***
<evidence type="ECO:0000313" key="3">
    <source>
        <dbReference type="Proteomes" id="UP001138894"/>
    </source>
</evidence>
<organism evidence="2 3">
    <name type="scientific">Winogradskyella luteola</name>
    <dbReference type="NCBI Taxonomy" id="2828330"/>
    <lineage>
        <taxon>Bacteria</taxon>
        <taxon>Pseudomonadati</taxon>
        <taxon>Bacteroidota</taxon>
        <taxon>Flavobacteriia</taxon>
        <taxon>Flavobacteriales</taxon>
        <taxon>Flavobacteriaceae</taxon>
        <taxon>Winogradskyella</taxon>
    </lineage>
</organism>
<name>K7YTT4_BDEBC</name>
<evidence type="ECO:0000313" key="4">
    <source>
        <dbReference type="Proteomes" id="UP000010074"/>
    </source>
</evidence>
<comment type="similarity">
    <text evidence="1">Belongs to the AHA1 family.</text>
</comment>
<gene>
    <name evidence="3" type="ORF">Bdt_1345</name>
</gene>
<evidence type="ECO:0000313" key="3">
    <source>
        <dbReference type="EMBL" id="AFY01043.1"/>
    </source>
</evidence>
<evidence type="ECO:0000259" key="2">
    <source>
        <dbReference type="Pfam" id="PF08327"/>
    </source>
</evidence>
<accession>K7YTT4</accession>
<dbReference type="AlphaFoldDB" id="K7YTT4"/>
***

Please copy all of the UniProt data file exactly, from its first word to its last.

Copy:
<evidence type="ECO:0000313" key="3">
    <source>
        <dbReference type="Proteomes" id="UP001138894"/>
    </source>
</evidence>
<organism evidence="2 3">
    <name type="scientific">Winogradskyella luteola</name>
    <dbReference type="NCBI Taxonomy" id="2828330"/>
    <lineage>
        <taxon>Bacteria</taxon>
        <taxon>Pseudomonadati</taxon>
        <taxon>Bacteroidota</taxon>
        <taxon>Flavobacteriia</taxon>
        <taxon>Flavobacteriales</taxon>
        <taxon>Flavobacteriaceae</taxon>
        <taxon>Winogradskyella</taxon>
    </lineage>
</organism>
<name>K7YTT4_BDEBC</name>
<evidence type="ECO:0000313" key="4">
    <source>
        <dbReference type="Proteomes" id="UP000010074"/>
    </source>
</evidence>
<comment type="similarity">
    <text evidence="1">Belongs to the AHA1 family.</text>
</comment>
<gene>
    <name evidence="3" type="ORF">Bdt_1345</name>
</gene>
<evidence type="ECO:0000313" key="3">
    <source>
        <dbReference type="EMBL" id="AFY01043.1"/>
    </source>
</evidence>
<evidence type="ECO:0000259" key="2">
    <source>
        <dbReference type="Pfam" id="PF08327"/>
    </source>
</evidence>
<accession>K7YTT4</accession>
<dbReference type="AlphaFoldDB" id="K7YTT4"/>